Publisher's Weekly Review

Favorite characters and unfolding plot lines will draw kids into a host of summer titles. Celebrating the 4th of July, Judy Moody Declares Independence by Megan McDonald, illus. by Peter H. Reynolds. Where else to set a tale about our nation's beginnings than in "Bean Town... the Cradle of Liberty, Birthplace of Ben Famous Franklin and Paul Revere.... `Boston rules,' " says Judy. Fans get a history lesson delivered with humor, as Judy petitions for her own freedoms-such as more allowance. (c) Copyright PWxyz, LLC. All rights reserved


Horn Book Review

After a trip to Boston's Freedom Trail, Judy proclaims her own independence; meanwhile, her parents question her maturity and Judy struggles to prove she's responsible. When her brother Stink forgets to get off the bus, Judy's quick thinking saves him and earns her the increased freedom she wants. The comical, fast-paced story includes bits of Revolutionary War history. (c) Copyright 2010. The Horn Book, Inc., a wholly owned subsidiary of Media Source, Inc. No redistribution permitted. All rights reserved.


Booklist Review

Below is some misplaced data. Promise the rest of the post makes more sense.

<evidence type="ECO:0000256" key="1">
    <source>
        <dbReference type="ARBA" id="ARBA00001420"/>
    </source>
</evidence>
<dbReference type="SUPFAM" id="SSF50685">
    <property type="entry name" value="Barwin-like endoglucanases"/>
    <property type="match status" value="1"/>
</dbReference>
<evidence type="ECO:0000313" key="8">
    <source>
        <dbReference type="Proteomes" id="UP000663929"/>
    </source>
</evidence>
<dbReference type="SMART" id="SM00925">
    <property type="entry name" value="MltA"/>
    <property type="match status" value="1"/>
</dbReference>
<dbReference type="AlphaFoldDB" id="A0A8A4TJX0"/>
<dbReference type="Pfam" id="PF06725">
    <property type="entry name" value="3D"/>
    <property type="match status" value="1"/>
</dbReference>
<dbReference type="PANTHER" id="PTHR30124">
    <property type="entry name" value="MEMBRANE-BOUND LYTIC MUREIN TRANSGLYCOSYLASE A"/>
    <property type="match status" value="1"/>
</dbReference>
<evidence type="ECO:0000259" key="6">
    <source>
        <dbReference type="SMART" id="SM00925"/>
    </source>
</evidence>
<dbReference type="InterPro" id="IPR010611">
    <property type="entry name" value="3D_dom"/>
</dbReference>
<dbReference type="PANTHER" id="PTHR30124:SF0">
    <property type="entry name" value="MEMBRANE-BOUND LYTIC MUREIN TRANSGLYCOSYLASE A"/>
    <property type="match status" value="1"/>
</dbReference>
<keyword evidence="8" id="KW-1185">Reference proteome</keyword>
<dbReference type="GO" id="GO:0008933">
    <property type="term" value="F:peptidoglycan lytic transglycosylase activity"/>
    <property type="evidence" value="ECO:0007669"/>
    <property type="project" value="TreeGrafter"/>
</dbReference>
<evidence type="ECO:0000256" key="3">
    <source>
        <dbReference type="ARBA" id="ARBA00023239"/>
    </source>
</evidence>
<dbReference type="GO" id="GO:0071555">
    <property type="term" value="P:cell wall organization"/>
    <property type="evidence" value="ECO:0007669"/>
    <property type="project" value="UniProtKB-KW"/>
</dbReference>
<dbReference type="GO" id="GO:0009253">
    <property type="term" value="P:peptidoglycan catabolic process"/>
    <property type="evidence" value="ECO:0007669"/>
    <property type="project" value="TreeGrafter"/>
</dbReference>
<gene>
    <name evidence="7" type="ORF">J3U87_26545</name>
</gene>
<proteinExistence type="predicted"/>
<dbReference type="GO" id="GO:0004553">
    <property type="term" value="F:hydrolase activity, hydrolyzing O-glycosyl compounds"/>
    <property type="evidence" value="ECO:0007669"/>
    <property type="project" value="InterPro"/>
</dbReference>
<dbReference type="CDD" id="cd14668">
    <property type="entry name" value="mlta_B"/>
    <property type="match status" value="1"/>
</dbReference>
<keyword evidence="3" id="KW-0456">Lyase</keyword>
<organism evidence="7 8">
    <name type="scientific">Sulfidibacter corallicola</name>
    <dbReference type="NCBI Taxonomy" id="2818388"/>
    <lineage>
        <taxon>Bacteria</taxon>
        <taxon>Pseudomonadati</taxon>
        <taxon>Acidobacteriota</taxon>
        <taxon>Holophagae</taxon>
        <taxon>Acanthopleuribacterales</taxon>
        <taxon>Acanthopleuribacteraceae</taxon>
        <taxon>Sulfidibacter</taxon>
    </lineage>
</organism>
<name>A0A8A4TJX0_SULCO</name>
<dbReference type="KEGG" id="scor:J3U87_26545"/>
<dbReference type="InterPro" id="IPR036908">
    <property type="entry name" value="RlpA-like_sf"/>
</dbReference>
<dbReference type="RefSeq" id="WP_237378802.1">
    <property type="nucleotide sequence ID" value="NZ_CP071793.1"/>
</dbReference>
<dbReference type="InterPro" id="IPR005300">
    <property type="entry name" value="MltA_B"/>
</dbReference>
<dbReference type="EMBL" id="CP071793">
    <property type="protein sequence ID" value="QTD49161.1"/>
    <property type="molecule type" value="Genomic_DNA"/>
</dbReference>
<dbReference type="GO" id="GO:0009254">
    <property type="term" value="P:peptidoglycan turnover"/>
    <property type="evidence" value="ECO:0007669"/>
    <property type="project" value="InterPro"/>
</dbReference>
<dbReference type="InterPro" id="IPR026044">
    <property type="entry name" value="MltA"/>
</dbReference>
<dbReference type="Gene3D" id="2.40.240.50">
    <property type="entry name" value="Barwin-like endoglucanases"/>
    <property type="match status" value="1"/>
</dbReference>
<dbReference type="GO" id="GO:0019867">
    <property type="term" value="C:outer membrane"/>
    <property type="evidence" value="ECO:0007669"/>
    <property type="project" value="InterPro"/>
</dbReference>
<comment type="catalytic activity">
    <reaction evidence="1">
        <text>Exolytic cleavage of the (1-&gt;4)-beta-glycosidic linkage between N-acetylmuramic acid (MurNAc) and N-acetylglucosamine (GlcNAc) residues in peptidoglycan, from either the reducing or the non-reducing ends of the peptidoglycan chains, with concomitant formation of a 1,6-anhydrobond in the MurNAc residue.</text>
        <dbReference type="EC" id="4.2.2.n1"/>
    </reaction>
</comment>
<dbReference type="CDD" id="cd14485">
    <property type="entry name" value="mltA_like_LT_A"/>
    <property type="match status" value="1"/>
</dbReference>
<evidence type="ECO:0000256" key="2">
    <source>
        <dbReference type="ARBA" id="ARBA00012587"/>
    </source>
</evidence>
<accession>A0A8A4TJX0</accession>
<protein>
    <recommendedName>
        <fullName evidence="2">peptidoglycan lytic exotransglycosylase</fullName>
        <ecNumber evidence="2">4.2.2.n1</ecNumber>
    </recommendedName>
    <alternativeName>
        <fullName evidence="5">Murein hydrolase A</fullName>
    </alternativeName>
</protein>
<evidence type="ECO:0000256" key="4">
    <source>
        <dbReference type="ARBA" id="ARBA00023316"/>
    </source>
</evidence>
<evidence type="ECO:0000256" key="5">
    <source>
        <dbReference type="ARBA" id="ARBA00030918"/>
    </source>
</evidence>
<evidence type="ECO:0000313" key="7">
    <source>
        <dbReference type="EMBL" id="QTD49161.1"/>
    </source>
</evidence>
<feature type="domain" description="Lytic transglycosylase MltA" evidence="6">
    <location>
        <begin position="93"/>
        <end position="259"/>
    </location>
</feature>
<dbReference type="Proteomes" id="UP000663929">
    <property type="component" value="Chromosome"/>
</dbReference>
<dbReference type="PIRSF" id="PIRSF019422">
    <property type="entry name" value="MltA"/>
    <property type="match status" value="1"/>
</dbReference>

Gr. 2-4. Judy Moody's family vacation to historical Boston prompts an epiphany: If the founding fathers didn't want some grumpy old king to be the boss of them, why should Judy put up with dictatorial parents? Back at home she campaigns for her alien rights, among them a higher allowance and freedom from brushing her hair. Staging a bathtub Boston Tea Party backfires, but shortly after Judy learns about Revolutionary War hero Sybil Ludington--Paul Revere's female counterpart--she finds herself instinctively performing a gutsy act that earns her parents' trust. A subplot involving a British acquaintance seems mostly a vehicle for humorous misinterpretations of slang (Judy assumes two pounds of allowance means a very heavy load of money), and not all the factual references are fully explained. But Judy's petitioning for parental concessions will spark recognition in many readers, and in both McDonald's charismatic narrative and Reynolds' line drawings the characterization of a dauntless, endearingly notional third-grader is as spot-on as ever. --Jennifer Mattson Copyright 2005 Booklist